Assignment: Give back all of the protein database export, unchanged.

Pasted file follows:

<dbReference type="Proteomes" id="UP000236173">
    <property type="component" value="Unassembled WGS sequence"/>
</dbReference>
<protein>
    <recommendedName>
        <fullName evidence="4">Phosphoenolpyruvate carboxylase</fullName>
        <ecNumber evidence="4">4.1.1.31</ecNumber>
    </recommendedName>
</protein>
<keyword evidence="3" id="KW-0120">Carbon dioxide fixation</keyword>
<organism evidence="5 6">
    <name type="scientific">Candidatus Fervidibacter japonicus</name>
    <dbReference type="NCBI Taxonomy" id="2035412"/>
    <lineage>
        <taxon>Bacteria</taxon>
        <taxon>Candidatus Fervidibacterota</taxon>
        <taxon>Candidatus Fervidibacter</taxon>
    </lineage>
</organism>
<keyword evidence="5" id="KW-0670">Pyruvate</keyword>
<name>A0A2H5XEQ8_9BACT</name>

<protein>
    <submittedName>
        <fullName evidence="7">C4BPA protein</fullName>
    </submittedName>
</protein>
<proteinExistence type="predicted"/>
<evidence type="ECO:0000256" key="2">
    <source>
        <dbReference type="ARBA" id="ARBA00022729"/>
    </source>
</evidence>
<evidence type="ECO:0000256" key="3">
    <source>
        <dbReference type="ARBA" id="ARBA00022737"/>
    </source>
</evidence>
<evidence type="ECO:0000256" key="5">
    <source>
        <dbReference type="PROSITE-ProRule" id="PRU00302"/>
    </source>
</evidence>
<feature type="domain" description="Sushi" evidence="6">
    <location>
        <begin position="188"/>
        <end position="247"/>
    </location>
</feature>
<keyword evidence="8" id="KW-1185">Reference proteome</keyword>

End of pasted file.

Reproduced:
<dbReference type="Proteomes" id="UP000236173">
    <property type="component" value="Unassembled WGS sequence"/>
</dbReference>
<protein>
    <recommendedName>
        <fullName evidence="4">Phosphoenolpyruvate carboxylase</fullName>
        <ecNumber evidence="4">4.1.1.31</ecNumber>
    </recommendedName>
</protein>
<keyword evidence="3" id="KW-0120">Carbon dioxide fixation</keyword>
<organism evidence="5 6">
    <name type="scientific">Candidatus Fervidibacter japonicus</name>
    <dbReference type="NCBI Taxonomy" id="2035412"/>
    <lineage>
        <taxon>Bacteria</taxon>
        <taxon>Candidatus Fervidibacterota</taxon>
        <taxon>Candidatus Fervidibacter</taxon>
    </lineage>
</organism>
<keyword evidence="5" id="KW-0670">Pyruvate</keyword>
<name>A0A2H5XEQ8_9BACT</name>

<protein>
    <submittedName>
        <fullName evidence="7">C4BPA protein</fullName>
    </submittedName>
</protein>
<proteinExistence type="predicted"/>
<evidence type="ECO:0000256" key="2">
    <source>
        <dbReference type="ARBA" id="ARBA00022729"/>
    </source>
</evidence>
<evidence type="ECO:0000256" key="3">
    <source>
        <dbReference type="ARBA" id="ARBA00022737"/>
    </source>
</evidence>
<evidence type="ECO:0000256" key="5">
    <source>
        <dbReference type="PROSITE-ProRule" id="PRU00302"/>
    </source>
</evidence>
<feature type="domain" description="Sushi" evidence="6">
    <location>
        <begin position="188"/>
        <end position="247"/>
    </location>
</feature>
<keyword evidence="8" id="KW-1185">Reference proteome</keyword>